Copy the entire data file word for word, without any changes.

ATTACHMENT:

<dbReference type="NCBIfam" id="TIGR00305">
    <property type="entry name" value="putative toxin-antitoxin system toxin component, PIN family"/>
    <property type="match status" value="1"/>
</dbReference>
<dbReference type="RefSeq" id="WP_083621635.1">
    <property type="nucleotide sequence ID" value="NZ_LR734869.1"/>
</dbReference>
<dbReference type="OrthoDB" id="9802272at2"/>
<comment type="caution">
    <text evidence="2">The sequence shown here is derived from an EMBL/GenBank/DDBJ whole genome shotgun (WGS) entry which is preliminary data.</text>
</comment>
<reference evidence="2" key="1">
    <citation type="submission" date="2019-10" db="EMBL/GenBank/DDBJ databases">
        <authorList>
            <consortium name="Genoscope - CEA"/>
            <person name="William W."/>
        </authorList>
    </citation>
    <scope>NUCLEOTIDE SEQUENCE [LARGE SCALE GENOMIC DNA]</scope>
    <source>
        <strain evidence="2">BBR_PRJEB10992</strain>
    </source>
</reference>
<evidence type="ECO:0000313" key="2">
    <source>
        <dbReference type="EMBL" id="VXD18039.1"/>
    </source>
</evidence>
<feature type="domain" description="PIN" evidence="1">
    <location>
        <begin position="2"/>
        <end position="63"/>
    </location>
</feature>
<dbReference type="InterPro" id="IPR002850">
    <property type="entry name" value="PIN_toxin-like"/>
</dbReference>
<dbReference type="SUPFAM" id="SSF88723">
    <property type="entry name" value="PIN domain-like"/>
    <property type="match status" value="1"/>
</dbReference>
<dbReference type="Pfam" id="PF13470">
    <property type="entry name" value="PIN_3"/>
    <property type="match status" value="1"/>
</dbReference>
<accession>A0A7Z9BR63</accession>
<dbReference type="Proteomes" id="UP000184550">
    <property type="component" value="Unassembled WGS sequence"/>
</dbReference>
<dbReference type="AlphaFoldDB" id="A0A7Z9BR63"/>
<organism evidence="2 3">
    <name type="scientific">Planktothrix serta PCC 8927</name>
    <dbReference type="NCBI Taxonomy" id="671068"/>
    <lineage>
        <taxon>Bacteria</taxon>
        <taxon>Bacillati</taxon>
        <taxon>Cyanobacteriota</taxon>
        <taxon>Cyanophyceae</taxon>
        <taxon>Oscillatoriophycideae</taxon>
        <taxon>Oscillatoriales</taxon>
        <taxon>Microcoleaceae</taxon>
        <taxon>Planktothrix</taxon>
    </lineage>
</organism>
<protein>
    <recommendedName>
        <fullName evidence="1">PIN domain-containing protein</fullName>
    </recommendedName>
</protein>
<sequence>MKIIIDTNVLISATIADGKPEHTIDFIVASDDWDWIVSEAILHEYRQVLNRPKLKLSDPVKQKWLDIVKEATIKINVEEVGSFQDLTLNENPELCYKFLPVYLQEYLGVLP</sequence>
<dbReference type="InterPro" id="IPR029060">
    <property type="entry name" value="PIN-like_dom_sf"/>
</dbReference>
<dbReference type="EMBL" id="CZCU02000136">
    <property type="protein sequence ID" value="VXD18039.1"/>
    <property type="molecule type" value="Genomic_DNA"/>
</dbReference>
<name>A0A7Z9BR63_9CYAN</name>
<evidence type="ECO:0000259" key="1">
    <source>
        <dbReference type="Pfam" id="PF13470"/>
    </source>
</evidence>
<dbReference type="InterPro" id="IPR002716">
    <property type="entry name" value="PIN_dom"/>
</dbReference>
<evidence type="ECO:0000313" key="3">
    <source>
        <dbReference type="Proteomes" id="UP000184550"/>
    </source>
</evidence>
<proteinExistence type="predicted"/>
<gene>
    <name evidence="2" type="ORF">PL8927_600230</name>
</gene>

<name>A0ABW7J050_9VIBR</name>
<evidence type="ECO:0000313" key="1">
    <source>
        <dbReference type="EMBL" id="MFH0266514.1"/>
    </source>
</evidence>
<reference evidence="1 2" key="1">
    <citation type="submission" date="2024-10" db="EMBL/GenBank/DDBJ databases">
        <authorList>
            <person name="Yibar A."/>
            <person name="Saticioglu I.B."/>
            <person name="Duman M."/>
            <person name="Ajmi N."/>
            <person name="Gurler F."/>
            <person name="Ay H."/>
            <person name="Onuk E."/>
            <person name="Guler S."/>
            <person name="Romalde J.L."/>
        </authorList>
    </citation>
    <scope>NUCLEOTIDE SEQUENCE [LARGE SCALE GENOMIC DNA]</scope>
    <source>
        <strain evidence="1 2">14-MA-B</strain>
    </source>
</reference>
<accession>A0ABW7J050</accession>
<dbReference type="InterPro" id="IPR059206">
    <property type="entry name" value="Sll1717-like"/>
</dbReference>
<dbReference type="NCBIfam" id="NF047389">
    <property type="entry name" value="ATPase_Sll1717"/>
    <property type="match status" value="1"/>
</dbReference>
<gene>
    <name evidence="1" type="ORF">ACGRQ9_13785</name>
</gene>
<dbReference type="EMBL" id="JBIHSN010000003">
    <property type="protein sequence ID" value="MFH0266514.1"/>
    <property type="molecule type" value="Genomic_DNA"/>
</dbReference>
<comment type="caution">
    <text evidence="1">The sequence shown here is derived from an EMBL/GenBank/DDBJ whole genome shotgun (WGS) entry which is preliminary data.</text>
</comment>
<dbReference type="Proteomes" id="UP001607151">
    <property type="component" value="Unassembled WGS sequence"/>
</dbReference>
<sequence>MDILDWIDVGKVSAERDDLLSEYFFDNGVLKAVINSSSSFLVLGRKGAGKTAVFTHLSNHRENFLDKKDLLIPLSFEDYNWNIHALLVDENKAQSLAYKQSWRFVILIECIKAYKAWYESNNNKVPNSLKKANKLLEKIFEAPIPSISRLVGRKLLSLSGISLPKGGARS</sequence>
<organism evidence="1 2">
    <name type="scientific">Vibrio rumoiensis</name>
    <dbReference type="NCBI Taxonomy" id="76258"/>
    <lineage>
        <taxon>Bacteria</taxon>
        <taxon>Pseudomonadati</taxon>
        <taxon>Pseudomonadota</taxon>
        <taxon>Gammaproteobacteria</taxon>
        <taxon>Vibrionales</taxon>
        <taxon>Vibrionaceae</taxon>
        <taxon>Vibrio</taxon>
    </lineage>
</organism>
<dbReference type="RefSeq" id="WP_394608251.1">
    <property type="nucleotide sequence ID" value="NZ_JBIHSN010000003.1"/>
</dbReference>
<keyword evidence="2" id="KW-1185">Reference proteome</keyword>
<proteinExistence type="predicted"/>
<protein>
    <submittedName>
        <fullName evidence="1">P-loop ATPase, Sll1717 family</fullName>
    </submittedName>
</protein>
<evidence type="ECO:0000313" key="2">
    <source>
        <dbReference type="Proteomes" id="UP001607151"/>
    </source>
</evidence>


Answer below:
<dbReference type="NCBIfam" id="TIGR00305">
    <property type="entry name" value="putative toxin-antitoxin system toxin component, PIN family"/>
    <property type="match status" value="1"/>
</dbReference>
<dbReference type="RefSeq" id="WP_083621635.1">
    <property type="nucleotide sequence ID" value="NZ_LR734869.1"/>
</dbReference>
<dbReference type="OrthoDB" id="9802272at2"/>
<comment type="caution">
    <text evidence="2">The sequence shown here is derived from an EMBL/GenBank/DDBJ whole genome shotgun (WGS) entry which is preliminary data.</text>
</comment>
<reference evidence="2" key="1">
    <citation type="submission" date="2019-10" db="EMBL/GenBank/DDBJ databases">
        <authorList>
            <consortium name="Genoscope - CEA"/>
            <person name="William W."/>
        </authorList>
    </citation>
    <scope>NUCLEOTIDE SEQUENCE [LARGE SCALE GENOMIC DNA]</scope>
    <source>
        <strain evidence="2">BBR_PRJEB10992</strain>
    </source>
</reference>
<evidence type="ECO:0000313" key="2">
    <source>
        <dbReference type="EMBL" id="VXD18039.1"/>
    </source>
</evidence>
<feature type="domain" description="PIN" evidence="1">
    <location>
        <begin position="2"/>
        <end position="63"/>
    </location>
</feature>
<dbReference type="InterPro" id="IPR002850">
    <property type="entry name" value="PIN_toxin-like"/>
</dbReference>
<dbReference type="SUPFAM" id="SSF88723">
    <property type="entry name" value="PIN domain-like"/>
    <property type="match status" value="1"/>
</dbReference>
<dbReference type="Pfam" id="PF13470">
    <property type="entry name" value="PIN_3"/>
    <property type="match status" value="1"/>
</dbReference>
<accession>A0A7Z9BR63</accession>
<dbReference type="Proteomes" id="UP000184550">
    <property type="component" value="Unassembled WGS sequence"/>
</dbReference>
<dbReference type="AlphaFoldDB" id="A0A7Z9BR63"/>
<organism evidence="2 3">
    <name type="scientific">Planktothrix serta PCC 8927</name>
    <dbReference type="NCBI Taxonomy" id="671068"/>
    <lineage>
        <taxon>Bacteria</taxon>
        <taxon>Bacillati</taxon>
        <taxon>Cyanobacteriota</taxon>
        <taxon>Cyanophyceae</taxon>
        <taxon>Oscillatoriophycideae</taxon>
        <taxon>Oscillatoriales</taxon>
        <taxon>Microcoleaceae</taxon>
        <taxon>Planktothrix</taxon>
    </lineage>
</organism>
<protein>
    <recommendedName>
        <fullName evidence="1">PIN domain-containing protein</fullName>
    </recommendedName>
</protein>
<sequence>MKIIIDTNVLISATIADGKPEHTIDFIVASDDWDWIVSEAILHEYRQVLNRPKLKLSDPVKQKWLDIVKEATIKINVEEVGSFQDLTLNENPELCYKFLPVYLQEYLGVLP</sequence>
<dbReference type="InterPro" id="IPR029060">
    <property type="entry name" value="PIN-like_dom_sf"/>
</dbReference>
<dbReference type="EMBL" id="CZCU02000136">
    <property type="protein sequence ID" value="VXD18039.1"/>
    <property type="molecule type" value="Genomic_DNA"/>
</dbReference>
<name>A0A7Z9BR63_9CYAN</name>
<evidence type="ECO:0000259" key="1">
    <source>
        <dbReference type="Pfam" id="PF13470"/>
    </source>
</evidence>
<dbReference type="InterPro" id="IPR002716">
    <property type="entry name" value="PIN_dom"/>
</dbReference>
<evidence type="ECO:0000313" key="3">
    <source>
        <dbReference type="Proteomes" id="UP000184550"/>
    </source>
</evidence>
<proteinExistence type="predicted"/>
<gene>
    <name evidence="2" type="ORF">PL8927_600230</name>
</gene>

<name>A0ABW7J050_9VIBR</name>
<evidence type="ECO:0000313" key="1">
    <source>
        <dbReference type="EMBL" id="MFH0266514.1"/>
    </source>
</evidence>
<reference evidence="1 2" key="1">
    <citation type="submission" date="2024-10" db="EMBL/GenBank/DDBJ databases">
        <authorList>
            <person name="Yibar A."/>
            <person name="Saticioglu I.B."/>
            <person name="Duman M."/>
            <person name="Ajmi N."/>
            <person name="Gurler F."/>
            <person name="Ay H."/>
            <person name="Onuk E."/>
            <person name="Guler S."/>
            <person name="Romalde J.L."/>
        </authorList>
    </citation>
    <scope>NUCLEOTIDE SEQUENCE [LARGE SCALE GENOMIC DNA]</scope>
    <source>
        <strain evidence="1 2">14-MA-B</strain>
    </source>
</reference>
<accession>A0ABW7J050</accession>
<dbReference type="InterPro" id="IPR059206">
    <property type="entry name" value="Sll1717-like"/>
</dbReference>
<dbReference type="NCBIfam" id="NF047389">
    <property type="entry name" value="ATPase_Sll1717"/>
    <property type="match status" value="1"/>
</dbReference>
<gene>
    <name evidence="1" type="ORF">ACGRQ9_13785</name>
</gene>
<dbReference type="EMBL" id="JBIHSN010000003">
    <property type="protein sequence ID" value="MFH0266514.1"/>
    <property type="molecule type" value="Genomic_DNA"/>
</dbReference>
<comment type="caution">
    <text evidence="1">The sequence shown here is derived from an EMBL/GenBank/DDBJ whole genome shotgun (WGS) entry which is preliminary data.</text>
</comment>
<dbReference type="Proteomes" id="UP001607151">
    <property type="component" value="Unassembled WGS sequence"/>
</dbReference>
<sequence>MDILDWIDVGKVSAERDDLLSEYFFDNGVLKAVINSSSSFLVLGRKGAGKTAVFTHLSNHRENFLDKKDLLIPLSFEDYNWNIHALLVDENKAQSLAYKQSWRFVILIECIKAYKAWYESNNNKVPNSLKKANKLLEKIFEAPIPSISRLVGRKLLSLSGISLPKGGARS</sequence>
<organism evidence="1 2">
    <name type="scientific">Vibrio rumoiensis</name>
    <dbReference type="NCBI Taxonomy" id="76258"/>
    <lineage>
        <taxon>Bacteria</taxon>
        <taxon>Pseudomonadati</taxon>
        <taxon>Pseudomonadota</taxon>
        <taxon>Gammaproteobacteria</taxon>
        <taxon>Vibrionales</taxon>
        <taxon>Vibrionaceae</taxon>
        <taxon>Vibrio</taxon>
    </lineage>
</organism>
<dbReference type="RefSeq" id="WP_394608251.1">
    <property type="nucleotide sequence ID" value="NZ_JBIHSN010000003.1"/>
</dbReference>
<keyword evidence="2" id="KW-1185">Reference proteome</keyword>
<proteinExistence type="predicted"/>
<protein>
    <submittedName>
        <fullName evidence="1">P-loop ATPase, Sll1717 family</fullName>
    </submittedName>
</protein>
<evidence type="ECO:0000313" key="2">
    <source>
        <dbReference type="Proteomes" id="UP001607151"/>
    </source>
</evidence>